Increased vulnerability of displaced

Meanwhile, displacement itself can be considered a risk to population health. Displaced populations are among the most vulnerable people to disease, as they tend to be poorer, stigmatized, stressed and subject to structural violence (Singer et al, 2017)[4]. Displaced populations may inhabit unregulated areas in informal settings, lacking official status and coping mechanisms. Many internally displaced and refugees depend on humanitarian assistance, which is now heavily affected by the restrictions put in place due to the COVID-19 outbreak. The lack of resilience among displaced communities due to the loss of assets and fragmented social infrastructure influences available coping mechanisms to deal with ill health and disease.

The pandemic is expected to increase the mortality rate of other diseases across regions as healthcare systems get overwhelmed and health professionals fall ill. Resources to develop vaccines and treatment, ventilators and protective gear will be less available in low-income settings, especially to non-indigenous populations. Standard responses to COVID-19 such as physical distancing and improved hygiene are difficult to implement in areas where people live closely together and share sanitation facilities. Refugees and internal displaced populations often lack access to basic healthcare, especially when living outside formal relief camps. COVID-19 therefore not only has significant health impacts, but also both the disease and the responses to it risk increasing poverty and displacement. The shift to remote operations by humanitarian agencies further increases the risk of highlighting any pre-existing inequalities, by those with least access to humanitarian assistance now potentially losing out altogether.

To prevent zoonotic disease transmission, livestock is often prevented from accessing formal relief and refugee camps, even though losing this important source of nutrition may negatively impact people’s immunity and overall health status. In response, refugees may choose to live in informal tented settlements as they consider official camps unsafe or unsuitable to their livelihood. Livestock owners living outside formal camps often have limited access to humanitarian assistance. Informal tented settlements, which have grown organically without planning, often have limited water and sanitation facilities, the lack of hygiene posing further risks to the residents’ health.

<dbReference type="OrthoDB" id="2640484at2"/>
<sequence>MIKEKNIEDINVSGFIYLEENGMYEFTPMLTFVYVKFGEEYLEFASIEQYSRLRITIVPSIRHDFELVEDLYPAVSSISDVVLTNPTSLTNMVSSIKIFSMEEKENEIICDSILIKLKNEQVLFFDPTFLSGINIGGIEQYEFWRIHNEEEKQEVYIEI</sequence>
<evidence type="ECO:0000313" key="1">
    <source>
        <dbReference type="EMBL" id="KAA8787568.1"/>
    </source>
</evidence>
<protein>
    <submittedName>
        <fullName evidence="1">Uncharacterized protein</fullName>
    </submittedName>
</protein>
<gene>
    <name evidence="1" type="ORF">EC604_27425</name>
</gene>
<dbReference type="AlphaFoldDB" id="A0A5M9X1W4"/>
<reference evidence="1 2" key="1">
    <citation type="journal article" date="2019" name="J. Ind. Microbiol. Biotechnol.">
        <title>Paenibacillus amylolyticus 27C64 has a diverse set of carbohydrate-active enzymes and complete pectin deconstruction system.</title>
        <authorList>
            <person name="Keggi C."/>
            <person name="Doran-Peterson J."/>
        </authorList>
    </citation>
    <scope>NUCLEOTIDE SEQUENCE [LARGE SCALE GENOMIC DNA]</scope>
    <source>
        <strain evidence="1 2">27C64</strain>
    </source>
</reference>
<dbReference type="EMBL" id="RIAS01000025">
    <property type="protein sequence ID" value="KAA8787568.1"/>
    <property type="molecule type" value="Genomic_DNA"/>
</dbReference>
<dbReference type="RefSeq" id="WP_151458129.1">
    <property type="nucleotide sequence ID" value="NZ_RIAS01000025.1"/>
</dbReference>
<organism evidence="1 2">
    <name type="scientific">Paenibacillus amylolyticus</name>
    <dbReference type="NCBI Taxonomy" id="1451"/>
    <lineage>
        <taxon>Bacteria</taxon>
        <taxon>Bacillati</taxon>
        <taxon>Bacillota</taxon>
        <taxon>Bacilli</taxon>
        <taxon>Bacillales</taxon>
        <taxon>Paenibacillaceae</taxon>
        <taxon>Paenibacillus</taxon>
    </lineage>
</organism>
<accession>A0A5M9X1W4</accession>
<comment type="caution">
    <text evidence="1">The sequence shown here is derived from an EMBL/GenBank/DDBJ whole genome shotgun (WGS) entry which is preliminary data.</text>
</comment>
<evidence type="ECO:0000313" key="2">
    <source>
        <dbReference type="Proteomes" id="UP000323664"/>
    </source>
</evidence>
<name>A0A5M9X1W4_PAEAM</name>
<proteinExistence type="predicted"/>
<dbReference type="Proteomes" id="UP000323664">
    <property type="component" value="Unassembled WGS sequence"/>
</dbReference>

Interdisciplinary action

COVID-19 will have a significant impact on refugee and other displaced populations worldwide beyond health. If policies and responses are not carefully contextualized, these risk increasing people’s vulnerabilities, not only to disease but to (further) displacement. Socio-economic and health inequalities need to be addressed to prevent negative coping mechanisms to zoonoses such as environmental degradation and conflict, which may in turn cause more displacement and health risks.

The range of trajectories in COVID-19 outbreaks across countries and communities show us the importance of studying socio-economic and political decisions and interactions. More research is needed to determine how policies impact displaced people’s decisions, and the effect on their vulnerability to disease. Responses need to primarily be based on local people’s knowledge, experiences and traditional community responses to infectious diseases.

As COVID-19 spreads through this interconnected world, we must also improve interconnectivity of sectoral responses, ensuring an interdisciplinary approach to public health. Addressing underlying causes of health inequality is just one of the issues which needs to be resolved, to ensure Amina can get the medication her son needs.

Dorien Braam is a PhD Candidate at St John’s College Cambridge funded by the Gates Cambridge Trust, and Director of Praxis Labs, a global research collective focusing on displacement, protection, labour migration and health. Her PhD research looks at the risks of zoonotic disease transmission among displaced populations, for which she conducted fieldwork in Sindh, Pakistan and Mafraq, Jordan.

[1] Not her real name.

[2] Narrod et al (2012). A One Health Framework for Estimating the Economic Costs of Zoonotic Diseases on Society. 9 (2) 150-162.

[3] Hammer, C. et al (2018). Risk factors and risk factor cascades for communicable disease outbreaks in complex humanitarian emergencies: a qualitative systematic review. BMJ Global Health 3(4).

[4] Singer, M. et al (2017). Syndemics and the biosocial conception of health. Lancet 4;389 941-950.